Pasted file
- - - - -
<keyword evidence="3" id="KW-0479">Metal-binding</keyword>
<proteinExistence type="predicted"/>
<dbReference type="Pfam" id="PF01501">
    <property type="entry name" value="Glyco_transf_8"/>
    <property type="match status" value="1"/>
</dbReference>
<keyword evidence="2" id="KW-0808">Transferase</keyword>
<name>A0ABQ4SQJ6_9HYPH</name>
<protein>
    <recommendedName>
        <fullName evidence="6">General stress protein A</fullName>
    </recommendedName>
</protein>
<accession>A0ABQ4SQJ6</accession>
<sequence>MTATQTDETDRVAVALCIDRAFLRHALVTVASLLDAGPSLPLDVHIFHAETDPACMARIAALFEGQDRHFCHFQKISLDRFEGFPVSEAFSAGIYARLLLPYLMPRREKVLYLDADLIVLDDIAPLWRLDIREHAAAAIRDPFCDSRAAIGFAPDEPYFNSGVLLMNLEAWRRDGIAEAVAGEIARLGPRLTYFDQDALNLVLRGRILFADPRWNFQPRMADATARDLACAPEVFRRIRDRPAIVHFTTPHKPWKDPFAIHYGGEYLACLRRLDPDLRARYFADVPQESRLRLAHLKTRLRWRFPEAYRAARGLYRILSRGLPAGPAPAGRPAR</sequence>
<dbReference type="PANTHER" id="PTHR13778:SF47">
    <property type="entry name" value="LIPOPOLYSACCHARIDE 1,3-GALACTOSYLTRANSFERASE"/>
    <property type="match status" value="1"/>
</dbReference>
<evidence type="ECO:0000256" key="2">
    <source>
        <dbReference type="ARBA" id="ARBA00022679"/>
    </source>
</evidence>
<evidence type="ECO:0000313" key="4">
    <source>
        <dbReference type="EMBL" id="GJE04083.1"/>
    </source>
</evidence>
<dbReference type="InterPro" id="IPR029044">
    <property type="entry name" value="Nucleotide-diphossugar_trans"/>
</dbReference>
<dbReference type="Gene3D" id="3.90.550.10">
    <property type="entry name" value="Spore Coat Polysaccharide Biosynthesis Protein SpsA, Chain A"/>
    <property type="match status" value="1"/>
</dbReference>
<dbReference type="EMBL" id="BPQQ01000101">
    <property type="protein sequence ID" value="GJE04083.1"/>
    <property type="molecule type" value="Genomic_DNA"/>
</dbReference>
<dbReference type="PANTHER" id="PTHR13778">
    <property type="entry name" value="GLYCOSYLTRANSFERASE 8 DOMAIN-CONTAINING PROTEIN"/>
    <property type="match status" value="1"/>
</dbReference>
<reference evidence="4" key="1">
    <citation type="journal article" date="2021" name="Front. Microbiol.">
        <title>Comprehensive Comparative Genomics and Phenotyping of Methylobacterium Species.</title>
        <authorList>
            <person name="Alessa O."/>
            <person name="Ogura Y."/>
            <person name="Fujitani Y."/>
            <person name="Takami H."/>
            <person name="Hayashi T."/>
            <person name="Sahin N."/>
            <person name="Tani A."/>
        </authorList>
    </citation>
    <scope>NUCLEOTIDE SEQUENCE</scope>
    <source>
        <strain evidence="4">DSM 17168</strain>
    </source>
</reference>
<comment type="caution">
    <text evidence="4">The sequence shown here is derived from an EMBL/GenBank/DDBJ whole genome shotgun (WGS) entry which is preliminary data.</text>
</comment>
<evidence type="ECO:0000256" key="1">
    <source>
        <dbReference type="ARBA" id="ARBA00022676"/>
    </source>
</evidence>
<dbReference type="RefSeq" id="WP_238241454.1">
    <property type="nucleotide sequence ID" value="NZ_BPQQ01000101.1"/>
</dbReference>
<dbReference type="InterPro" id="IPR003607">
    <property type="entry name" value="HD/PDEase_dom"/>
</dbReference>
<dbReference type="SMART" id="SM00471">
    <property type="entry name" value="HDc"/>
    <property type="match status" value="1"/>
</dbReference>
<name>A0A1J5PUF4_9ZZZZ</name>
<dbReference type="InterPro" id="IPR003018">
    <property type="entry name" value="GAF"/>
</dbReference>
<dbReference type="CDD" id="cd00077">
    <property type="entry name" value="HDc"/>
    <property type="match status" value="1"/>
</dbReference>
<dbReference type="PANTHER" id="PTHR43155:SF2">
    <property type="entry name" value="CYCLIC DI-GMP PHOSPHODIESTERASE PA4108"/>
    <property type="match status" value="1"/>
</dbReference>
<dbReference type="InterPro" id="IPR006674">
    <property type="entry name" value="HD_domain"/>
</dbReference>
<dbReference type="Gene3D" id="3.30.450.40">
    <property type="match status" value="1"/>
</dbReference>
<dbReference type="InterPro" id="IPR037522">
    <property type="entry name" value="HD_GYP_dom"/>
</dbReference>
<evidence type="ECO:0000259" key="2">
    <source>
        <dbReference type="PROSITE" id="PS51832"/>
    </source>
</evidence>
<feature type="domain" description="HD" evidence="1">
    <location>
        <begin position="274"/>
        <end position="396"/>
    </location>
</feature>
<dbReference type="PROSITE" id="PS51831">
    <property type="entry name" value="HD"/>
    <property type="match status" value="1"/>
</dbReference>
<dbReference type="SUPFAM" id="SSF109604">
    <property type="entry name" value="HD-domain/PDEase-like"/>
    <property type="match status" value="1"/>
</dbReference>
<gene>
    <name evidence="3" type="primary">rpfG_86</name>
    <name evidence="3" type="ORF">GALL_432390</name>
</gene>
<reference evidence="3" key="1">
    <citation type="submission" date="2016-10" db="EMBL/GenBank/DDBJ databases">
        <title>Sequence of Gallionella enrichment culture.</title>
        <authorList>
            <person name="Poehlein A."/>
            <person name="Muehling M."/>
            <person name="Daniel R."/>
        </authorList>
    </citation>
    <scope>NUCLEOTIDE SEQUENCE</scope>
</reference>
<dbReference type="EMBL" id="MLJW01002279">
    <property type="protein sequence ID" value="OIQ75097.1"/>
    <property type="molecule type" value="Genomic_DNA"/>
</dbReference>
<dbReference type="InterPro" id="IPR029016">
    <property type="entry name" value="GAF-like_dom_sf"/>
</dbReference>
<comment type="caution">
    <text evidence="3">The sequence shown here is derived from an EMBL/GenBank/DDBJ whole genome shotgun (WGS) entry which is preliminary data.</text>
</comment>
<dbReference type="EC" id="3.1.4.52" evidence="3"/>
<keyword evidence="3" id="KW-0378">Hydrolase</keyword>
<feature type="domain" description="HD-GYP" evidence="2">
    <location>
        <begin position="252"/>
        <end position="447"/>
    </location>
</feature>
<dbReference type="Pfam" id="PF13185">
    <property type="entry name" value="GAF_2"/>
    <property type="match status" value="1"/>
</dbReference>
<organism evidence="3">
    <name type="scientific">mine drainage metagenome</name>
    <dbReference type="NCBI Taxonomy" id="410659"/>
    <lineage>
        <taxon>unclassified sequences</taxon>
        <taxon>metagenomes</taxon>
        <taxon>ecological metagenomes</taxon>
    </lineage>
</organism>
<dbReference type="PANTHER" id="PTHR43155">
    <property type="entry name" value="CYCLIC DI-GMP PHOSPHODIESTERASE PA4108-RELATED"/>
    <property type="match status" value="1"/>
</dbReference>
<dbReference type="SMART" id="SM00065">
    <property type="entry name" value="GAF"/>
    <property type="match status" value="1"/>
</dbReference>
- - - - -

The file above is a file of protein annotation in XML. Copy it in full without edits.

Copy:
<keyword evidence="3" id="KW-0479">Metal-binding</keyword>
<proteinExistence type="predicted"/>
<dbReference type="Pfam" id="PF01501">
    <property type="entry name" value="Glyco_transf_8"/>
    <property type="match status" value="1"/>
</dbReference>
<keyword evidence="2" id="KW-0808">Transferase</keyword>
<name>A0ABQ4SQJ6_9HYPH</name>
<protein>
    <recommendedName>
        <fullName evidence="6">General stress protein A</fullName>
    </recommendedName>
</protein>
<accession>A0ABQ4SQJ6</accession>
<sequence>MTATQTDETDRVAVALCIDRAFLRHALVTVASLLDAGPSLPLDVHIFHAETDPACMARIAALFEGQDRHFCHFQKISLDRFEGFPVSEAFSAGIYARLLLPYLMPRREKVLYLDADLIVLDDIAPLWRLDIREHAAAAIRDPFCDSRAAIGFAPDEPYFNSGVLLMNLEAWRRDGIAEAVAGEIARLGPRLTYFDQDALNLVLRGRILFADPRWNFQPRMADATARDLACAPEVFRRIRDRPAIVHFTTPHKPWKDPFAIHYGGEYLACLRRLDPDLRARYFADVPQESRLRLAHLKTRLRWRFPEAYRAARGLYRILSRGLPAGPAPAGRPAR</sequence>
<dbReference type="PANTHER" id="PTHR13778:SF47">
    <property type="entry name" value="LIPOPOLYSACCHARIDE 1,3-GALACTOSYLTRANSFERASE"/>
    <property type="match status" value="1"/>
</dbReference>
<evidence type="ECO:0000256" key="2">
    <source>
        <dbReference type="ARBA" id="ARBA00022679"/>
    </source>
</evidence>
<evidence type="ECO:0000313" key="4">
    <source>
        <dbReference type="EMBL" id="GJE04083.1"/>
    </source>
</evidence>
<dbReference type="InterPro" id="IPR029044">
    <property type="entry name" value="Nucleotide-diphossugar_trans"/>
</dbReference>
<dbReference type="Gene3D" id="3.90.550.10">
    <property type="entry name" value="Spore Coat Polysaccharide Biosynthesis Protein SpsA, Chain A"/>
    <property type="match status" value="1"/>
</dbReference>
<dbReference type="EMBL" id="BPQQ01000101">
    <property type="protein sequence ID" value="GJE04083.1"/>
    <property type="molecule type" value="Genomic_DNA"/>
</dbReference>
<dbReference type="PANTHER" id="PTHR13778">
    <property type="entry name" value="GLYCOSYLTRANSFERASE 8 DOMAIN-CONTAINING PROTEIN"/>
    <property type="match status" value="1"/>
</dbReference>
<reference evidence="4" key="1">
    <citation type="journal article" date="2021" name="Front. Microbiol.">
        <title>Comprehensive Comparative Genomics and Phenotyping of Methylobacterium Species.</title>
        <authorList>
            <person name="Alessa O."/>
            <person name="Ogura Y."/>
            <person name="Fujitani Y."/>
            <person name="Takami H."/>
            <person name="Hayashi T."/>
            <person name="Sahin N."/>
            <person name="Tani A."/>
        </authorList>
    </citation>
    <scope>NUCLEOTIDE SEQUENCE</scope>
    <source>
        <strain evidence="4">DSM 17168</strain>
    </source>
</reference>
<comment type="caution">
    <text evidence="4">The sequence shown here is derived from an EMBL/GenBank/DDBJ whole genome shotgun (WGS) entry which is preliminary data.</text>
</comment>
<evidence type="ECO:0000256" key="1">
    <source>
        <dbReference type="ARBA" id="ARBA00022676"/>
    </source>
</evidence>
<dbReference type="RefSeq" id="WP_238241454.1">
    <property type="nucleotide sequence ID" value="NZ_BPQQ01000101.1"/>
</dbReference>
<dbReference type="InterPro" id="IPR003607">
    <property type="entry name" value="HD/PDEase_dom"/>
</dbReference>
<dbReference type="SMART" id="SM00471">
    <property type="entry name" value="HDc"/>
    <property type="match status" value="1"/>
</dbReference>
<name>A0A1J5PUF4_9ZZZZ</name>
<dbReference type="InterPro" id="IPR003018">
    <property type="entry name" value="GAF"/>
</dbReference>
<dbReference type="CDD" id="cd00077">
    <property type="entry name" value="HDc"/>
    <property type="match status" value="1"/>
</dbReference>
<dbReference type="PANTHER" id="PTHR43155:SF2">
    <property type="entry name" value="CYCLIC DI-GMP PHOSPHODIESTERASE PA4108"/>
    <property type="match status" value="1"/>
</dbReference>
<dbReference type="InterPro" id="IPR006674">
    <property type="entry name" value="HD_domain"/>
</dbReference>
<dbReference type="Gene3D" id="3.30.450.40">
    <property type="match status" value="1"/>
</dbReference>
<dbReference type="InterPro" id="IPR037522">
    <property type="entry name" value="HD_GYP_dom"/>
</dbReference>
<evidence type="ECO:0000259" key="2">
    <source>
        <dbReference type="PROSITE" id="PS51832"/>
    </source>
</evidence>
<feature type="domain" description="HD" evidence="1">
    <location>
        <begin position="274"/>
        <end position="396"/>
    </location>
</feature>
<dbReference type="PROSITE" id="PS51831">
    <property type="entry name" value="HD"/>
    <property type="match status" value="1"/>
</dbReference>
<dbReference type="SUPFAM" id="SSF109604">
    <property type="entry name" value="HD-domain/PDEase-like"/>
    <property type="match status" value="1"/>
</dbReference>
<gene>
    <name evidence="3" type="primary">rpfG_86</name>
    <name evidence="3" type="ORF">GALL_432390</name>
</gene>
<reference evidence="3" key="1">
    <citation type="submission" date="2016-10" db="EMBL/GenBank/DDBJ databases">
        <title>Sequence of Gallionella enrichment culture.</title>
        <authorList>
            <person name="Poehlein A."/>
            <person name="Muehling M."/>
            <person name="Daniel R."/>
        </authorList>
    </citation>
    <scope>NUCLEOTIDE SEQUENCE</scope>
</reference>
<dbReference type="EMBL" id="MLJW01002279">
    <property type="protein sequence ID" value="OIQ75097.1"/>
    <property type="molecule type" value="Genomic_DNA"/>
</dbReference>
<dbReference type="InterPro" id="IPR029016">
    <property type="entry name" value="GAF-like_dom_sf"/>
</dbReference>
<comment type="caution">
    <text evidence="3">The sequence shown here is derived from an EMBL/GenBank/DDBJ whole genome shotgun (WGS) entry which is preliminary data.</text>
</comment>
<dbReference type="EC" id="3.1.4.52" evidence="3"/>
<keyword evidence="3" id="KW-0378">Hydrolase</keyword>
<feature type="domain" description="HD-GYP" evidence="2">
    <location>
        <begin position="252"/>
        <end position="447"/>
    </location>
</feature>
<dbReference type="Pfam" id="PF13185">
    <property type="entry name" value="GAF_2"/>
    <property type="match status" value="1"/>
</dbReference>
<organism evidence="3">
    <name type="scientific">mine drainage metagenome</name>
    <dbReference type="NCBI Taxonomy" id="410659"/>
    <lineage>
        <taxon>unclassified sequences</taxon>
        <taxon>metagenomes</taxon>
        <taxon>ecological metagenomes</taxon>
    </lineage>
</organism>
<dbReference type="PANTHER" id="PTHR43155">
    <property type="entry name" value="CYCLIC DI-GMP PHOSPHODIESTERASE PA4108-RELATED"/>
    <property type="match status" value="1"/>
</dbReference>
<dbReference type="SMART" id="SM00065">
    <property type="entry name" value="GAF"/>
    <property type="match status" value="1"/>
</dbReference>